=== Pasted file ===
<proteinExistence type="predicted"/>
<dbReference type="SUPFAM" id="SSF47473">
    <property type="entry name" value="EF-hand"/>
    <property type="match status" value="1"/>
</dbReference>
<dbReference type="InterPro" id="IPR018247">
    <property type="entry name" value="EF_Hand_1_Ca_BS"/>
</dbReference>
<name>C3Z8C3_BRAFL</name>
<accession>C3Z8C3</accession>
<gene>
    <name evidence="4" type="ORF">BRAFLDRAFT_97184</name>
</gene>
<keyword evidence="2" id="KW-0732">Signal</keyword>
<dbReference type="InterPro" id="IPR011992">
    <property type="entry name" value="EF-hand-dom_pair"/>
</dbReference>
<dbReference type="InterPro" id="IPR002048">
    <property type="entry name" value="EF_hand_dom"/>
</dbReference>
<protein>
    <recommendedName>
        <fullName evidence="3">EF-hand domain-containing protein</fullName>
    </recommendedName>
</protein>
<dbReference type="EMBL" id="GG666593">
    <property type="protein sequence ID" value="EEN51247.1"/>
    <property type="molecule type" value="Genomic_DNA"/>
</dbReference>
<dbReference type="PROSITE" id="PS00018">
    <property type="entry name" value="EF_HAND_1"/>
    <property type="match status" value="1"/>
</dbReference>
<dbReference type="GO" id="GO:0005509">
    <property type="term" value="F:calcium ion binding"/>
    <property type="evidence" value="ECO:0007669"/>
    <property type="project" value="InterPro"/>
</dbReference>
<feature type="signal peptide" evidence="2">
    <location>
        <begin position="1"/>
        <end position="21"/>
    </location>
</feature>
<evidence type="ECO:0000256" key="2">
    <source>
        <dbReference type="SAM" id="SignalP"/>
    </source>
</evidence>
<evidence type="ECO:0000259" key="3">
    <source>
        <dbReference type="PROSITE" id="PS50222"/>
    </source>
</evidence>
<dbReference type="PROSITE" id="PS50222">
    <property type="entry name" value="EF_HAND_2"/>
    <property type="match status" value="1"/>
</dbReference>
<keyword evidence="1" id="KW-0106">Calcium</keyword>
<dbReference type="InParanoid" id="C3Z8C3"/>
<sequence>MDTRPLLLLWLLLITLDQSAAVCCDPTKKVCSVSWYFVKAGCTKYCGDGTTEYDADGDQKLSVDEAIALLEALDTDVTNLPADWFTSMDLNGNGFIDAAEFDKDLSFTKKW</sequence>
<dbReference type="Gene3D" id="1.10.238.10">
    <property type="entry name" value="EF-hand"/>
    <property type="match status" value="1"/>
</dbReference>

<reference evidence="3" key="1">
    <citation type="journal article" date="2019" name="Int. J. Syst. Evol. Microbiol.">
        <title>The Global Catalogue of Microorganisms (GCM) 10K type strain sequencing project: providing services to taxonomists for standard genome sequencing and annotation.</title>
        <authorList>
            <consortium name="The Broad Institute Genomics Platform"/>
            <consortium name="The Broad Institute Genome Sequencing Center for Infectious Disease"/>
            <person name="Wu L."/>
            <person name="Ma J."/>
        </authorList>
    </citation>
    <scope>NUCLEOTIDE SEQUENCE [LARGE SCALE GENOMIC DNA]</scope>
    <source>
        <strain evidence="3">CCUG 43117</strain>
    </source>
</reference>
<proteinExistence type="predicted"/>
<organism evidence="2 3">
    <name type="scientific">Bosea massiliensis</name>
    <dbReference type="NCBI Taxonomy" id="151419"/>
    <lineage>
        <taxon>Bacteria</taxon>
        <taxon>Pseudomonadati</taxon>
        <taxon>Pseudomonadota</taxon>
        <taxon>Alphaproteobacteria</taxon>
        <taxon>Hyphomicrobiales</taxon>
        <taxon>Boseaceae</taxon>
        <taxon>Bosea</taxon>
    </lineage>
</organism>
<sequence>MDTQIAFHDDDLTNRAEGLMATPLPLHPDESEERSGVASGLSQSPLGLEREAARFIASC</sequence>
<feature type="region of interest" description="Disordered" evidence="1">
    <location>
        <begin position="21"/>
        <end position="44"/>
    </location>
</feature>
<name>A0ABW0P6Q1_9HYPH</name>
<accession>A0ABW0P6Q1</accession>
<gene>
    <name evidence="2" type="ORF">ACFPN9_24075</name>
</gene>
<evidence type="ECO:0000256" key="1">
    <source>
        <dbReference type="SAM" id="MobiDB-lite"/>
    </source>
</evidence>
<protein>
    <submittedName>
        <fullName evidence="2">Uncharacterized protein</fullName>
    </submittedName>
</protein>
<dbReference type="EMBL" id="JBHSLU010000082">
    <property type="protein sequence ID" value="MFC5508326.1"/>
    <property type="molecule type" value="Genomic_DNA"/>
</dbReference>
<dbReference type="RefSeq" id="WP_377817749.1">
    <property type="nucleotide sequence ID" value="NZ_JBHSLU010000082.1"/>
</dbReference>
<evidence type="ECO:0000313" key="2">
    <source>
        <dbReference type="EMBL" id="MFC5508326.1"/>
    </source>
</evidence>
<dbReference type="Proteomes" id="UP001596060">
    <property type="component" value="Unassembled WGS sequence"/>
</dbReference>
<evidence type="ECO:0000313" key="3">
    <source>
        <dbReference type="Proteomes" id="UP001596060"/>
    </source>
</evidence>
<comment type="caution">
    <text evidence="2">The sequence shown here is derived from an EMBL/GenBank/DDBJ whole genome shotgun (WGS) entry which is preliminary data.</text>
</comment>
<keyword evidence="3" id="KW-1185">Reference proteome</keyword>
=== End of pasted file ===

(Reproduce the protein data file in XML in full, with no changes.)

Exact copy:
<proteinExistence type="predicted"/>
<dbReference type="SUPFAM" id="SSF47473">
    <property type="entry name" value="EF-hand"/>
    <property type="match status" value="1"/>
</dbReference>
<dbReference type="InterPro" id="IPR018247">
    <property type="entry name" value="EF_Hand_1_Ca_BS"/>
</dbReference>
<name>C3Z8C3_BRAFL</name>
<accession>C3Z8C3</accession>
<gene>
    <name evidence="4" type="ORF">BRAFLDRAFT_97184</name>
</gene>
<keyword evidence="2" id="KW-0732">Signal</keyword>
<dbReference type="InterPro" id="IPR011992">
    <property type="entry name" value="EF-hand-dom_pair"/>
</dbReference>
<dbReference type="InterPro" id="IPR002048">
    <property type="entry name" value="EF_hand_dom"/>
</dbReference>
<protein>
    <recommendedName>
        <fullName evidence="3">EF-hand domain-containing protein</fullName>
    </recommendedName>
</protein>
<dbReference type="EMBL" id="GG666593">
    <property type="protein sequence ID" value="EEN51247.1"/>
    <property type="molecule type" value="Genomic_DNA"/>
</dbReference>
<dbReference type="PROSITE" id="PS00018">
    <property type="entry name" value="EF_HAND_1"/>
    <property type="match status" value="1"/>
</dbReference>
<dbReference type="GO" id="GO:0005509">
    <property type="term" value="F:calcium ion binding"/>
    <property type="evidence" value="ECO:0007669"/>
    <property type="project" value="InterPro"/>
</dbReference>
<feature type="signal peptide" evidence="2">
    <location>
        <begin position="1"/>
        <end position="21"/>
    </location>
</feature>
<evidence type="ECO:0000256" key="2">
    <source>
        <dbReference type="SAM" id="SignalP"/>
    </source>
</evidence>
<evidence type="ECO:0000259" key="3">
    <source>
        <dbReference type="PROSITE" id="PS50222"/>
    </source>
</evidence>
<dbReference type="PROSITE" id="PS50222">
    <property type="entry name" value="EF_HAND_2"/>
    <property type="match status" value="1"/>
</dbReference>
<keyword evidence="1" id="KW-0106">Calcium</keyword>
<dbReference type="InParanoid" id="C3Z8C3"/>
<sequence>MDTRPLLLLWLLLITLDQSAAVCCDPTKKVCSVSWYFVKAGCTKYCGDGTTEYDADGDQKLSVDEAIALLEALDTDVTNLPADWFTSMDLNGNGFIDAAEFDKDLSFTKKW</sequence>
<dbReference type="Gene3D" id="1.10.238.10">
    <property type="entry name" value="EF-hand"/>
    <property type="match status" value="1"/>
</dbReference>

<reference evidence="3" key="1">
    <citation type="journal article" date="2019" name="Int. J. Syst. Evol. Microbiol.">
        <title>The Global Catalogue of Microorganisms (GCM) 10K type strain sequencing project: providing services to taxonomists for standard genome sequencing and annotation.</title>
        <authorList>
            <consortium name="The Broad Institute Genomics Platform"/>
            <consortium name="The Broad Institute Genome Sequencing Center for Infectious Disease"/>
            <person name="Wu L."/>
            <person name="Ma J."/>
        </authorList>
    </citation>
    <scope>NUCLEOTIDE SEQUENCE [LARGE SCALE GENOMIC DNA]</scope>
    <source>
        <strain evidence="3">CCUG 43117</strain>
    </source>
</reference>
<proteinExistence type="predicted"/>
<organism evidence="2 3">
    <name type="scientific">Bosea massiliensis</name>
    <dbReference type="NCBI Taxonomy" id="151419"/>
    <lineage>
        <taxon>Bacteria</taxon>
        <taxon>Pseudomonadati</taxon>
        <taxon>Pseudomonadota</taxon>
        <taxon>Alphaproteobacteria</taxon>
        <taxon>Hyphomicrobiales</taxon>
        <taxon>Boseaceae</taxon>
        <taxon>Bosea</taxon>
    </lineage>
</organism>
<sequence>MDTQIAFHDDDLTNRAEGLMATPLPLHPDESEERSGVASGLSQSPLGLEREAARFIASC</sequence>
<feature type="region of interest" description="Disordered" evidence="1">
    <location>
        <begin position="21"/>
        <end position="44"/>
    </location>
</feature>
<name>A0ABW0P6Q1_9HYPH</name>
<accession>A0ABW0P6Q1</accession>
<gene>
    <name evidence="2" type="ORF">ACFPN9_24075</name>
</gene>
<evidence type="ECO:0000256" key="1">
    <source>
        <dbReference type="SAM" id="MobiDB-lite"/>
    </source>
</evidence>
<protein>
    <submittedName>
        <fullName evidence="2">Uncharacterized protein</fullName>
    </submittedName>
</protein>
<dbReference type="EMBL" id="JBHSLU010000082">
    <property type="protein sequence ID" value="MFC5508326.1"/>
    <property type="molecule type" value="Genomic_DNA"/>
</dbReference>
<dbReference type="RefSeq" id="WP_377817749.1">
    <property type="nucleotide sequence ID" value="NZ_JBHSLU010000082.1"/>
</dbReference>
<evidence type="ECO:0000313" key="2">
    <source>
        <dbReference type="EMBL" id="MFC5508326.1"/>
    </source>
</evidence>
<dbReference type="Proteomes" id="UP001596060">
    <property type="component" value="Unassembled WGS sequence"/>
</dbReference>
<evidence type="ECO:0000313" key="3">
    <source>
        <dbReference type="Proteomes" id="UP001596060"/>
    </source>
</evidence>
<comment type="caution">
    <text evidence="2">The sequence shown here is derived from an EMBL/GenBank/DDBJ whole genome shotgun (WGS) entry which is preliminary data.</text>
</comment>
<keyword evidence="3" id="KW-1185">Reference proteome</keyword>